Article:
Diversity, intersectionality and care in the UK screen sector

Research output: Contribution to journalArticle

Abstract

Diversity and inclusion are globally agreed to be a good thing for creative and cultural work, celebrated for both its economic and social benefit (UNDP & UNESCO, 2013). Why then, is the creative and cultural workforce critically un-diverse? Pan-European monitoring of employment across Europe’s creative and cultural sector illustrate the under-representation of women and non-white ethnicities at the senior management and creative lead roles alongside further issues of employment ghettoization and unequal pay (Wom@rts, 2020; Dent et al, 2020; Eurostat, 2019; EWA, 2016; EIGE, 2013). In addition to large-scale numerical monitoring are smaller research studies that provide insight into the lived experience of gender inequality in the creative/cultural workforce (Dent, 2017; Berridge, 2019; Wreyford, 2018). This article has been developed following one such study, a collaboration between myself and a UK-based grassroots campaigning organisation, Raising Films, on a survey designed to gather data on the experience of ‘carers’ within the British screen sector (film, television, animation, visual effects). A ‘carer’ following the official UK definition (Carers UK, 2015) is anyone, including a child, who cares (unpaid) for a family member or a friend who, due to illness, disability, a mental health problem or an addiction, cannot manage without their support. The British concept of the term is not easily translatable into different European languages, but the increased demand for unpaid caring support as a result of the financial pressures on the welfare state coupled with a growing elderly population is replicated across Europe (European Public Service Union, 2019). Raising Films is a community-driven organisation founded to support parents and carers in the UK-based screen sector and this study was developed in response to members who highlighted how attention on the barriers of parenting to creative work had led to a series of policy measures that do not relate to the needs of carers. The results from this survey illustrated that caring is not an activity that solely effects women’s ability to participate within creative/cultural work. The findings raise questions on how the sector values caregivers but also the absence of participation from the Black British Afro-Caribbean community points to wider racialized barriers to creative and cultural employment, which I argue are related to the limited policy response to diversity.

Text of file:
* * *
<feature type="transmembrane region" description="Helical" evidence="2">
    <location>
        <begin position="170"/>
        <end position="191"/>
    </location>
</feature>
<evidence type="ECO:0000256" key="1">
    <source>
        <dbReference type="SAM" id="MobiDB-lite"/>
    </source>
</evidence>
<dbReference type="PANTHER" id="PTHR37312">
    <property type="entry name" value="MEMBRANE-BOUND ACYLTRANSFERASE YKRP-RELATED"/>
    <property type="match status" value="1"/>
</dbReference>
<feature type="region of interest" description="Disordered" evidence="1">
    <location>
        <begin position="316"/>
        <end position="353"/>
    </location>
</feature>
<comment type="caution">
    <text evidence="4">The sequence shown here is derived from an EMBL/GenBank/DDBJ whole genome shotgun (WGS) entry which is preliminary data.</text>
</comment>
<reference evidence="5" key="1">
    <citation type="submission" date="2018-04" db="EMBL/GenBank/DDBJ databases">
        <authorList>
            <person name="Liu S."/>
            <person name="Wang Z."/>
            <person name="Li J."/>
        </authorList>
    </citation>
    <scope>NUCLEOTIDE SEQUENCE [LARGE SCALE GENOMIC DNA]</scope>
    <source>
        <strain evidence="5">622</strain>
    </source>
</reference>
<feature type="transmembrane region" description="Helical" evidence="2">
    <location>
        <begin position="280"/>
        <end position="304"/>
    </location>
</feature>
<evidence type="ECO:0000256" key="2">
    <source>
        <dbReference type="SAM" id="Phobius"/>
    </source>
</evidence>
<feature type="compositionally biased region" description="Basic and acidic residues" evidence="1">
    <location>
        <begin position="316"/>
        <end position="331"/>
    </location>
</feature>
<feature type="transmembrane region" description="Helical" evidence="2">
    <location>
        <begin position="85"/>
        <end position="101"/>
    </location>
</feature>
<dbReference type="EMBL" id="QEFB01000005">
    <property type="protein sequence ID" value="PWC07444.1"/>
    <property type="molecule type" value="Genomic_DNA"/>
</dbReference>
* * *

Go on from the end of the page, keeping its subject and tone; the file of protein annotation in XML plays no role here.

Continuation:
The purpose of this article is threefold. First, to highlight the value of grassroots-based research for developing a more nuanced understanding of variable barriers to creative/cultural practice. Second, to provide a criticism of single-axis ‘diversity’ initiatives related to a specific demographic group that can potentially reinforce discriminatory employment structures within the context of creative and cultural work and, third, to problematise the ‘diversity’ agenda in favour of a move towards intersectional social justice that considers the complicated processes of absent/invisible identities within research data.
Original languageEnglish
JournalencatcSCHOLAR
Publication statusPublished - Oct 2020

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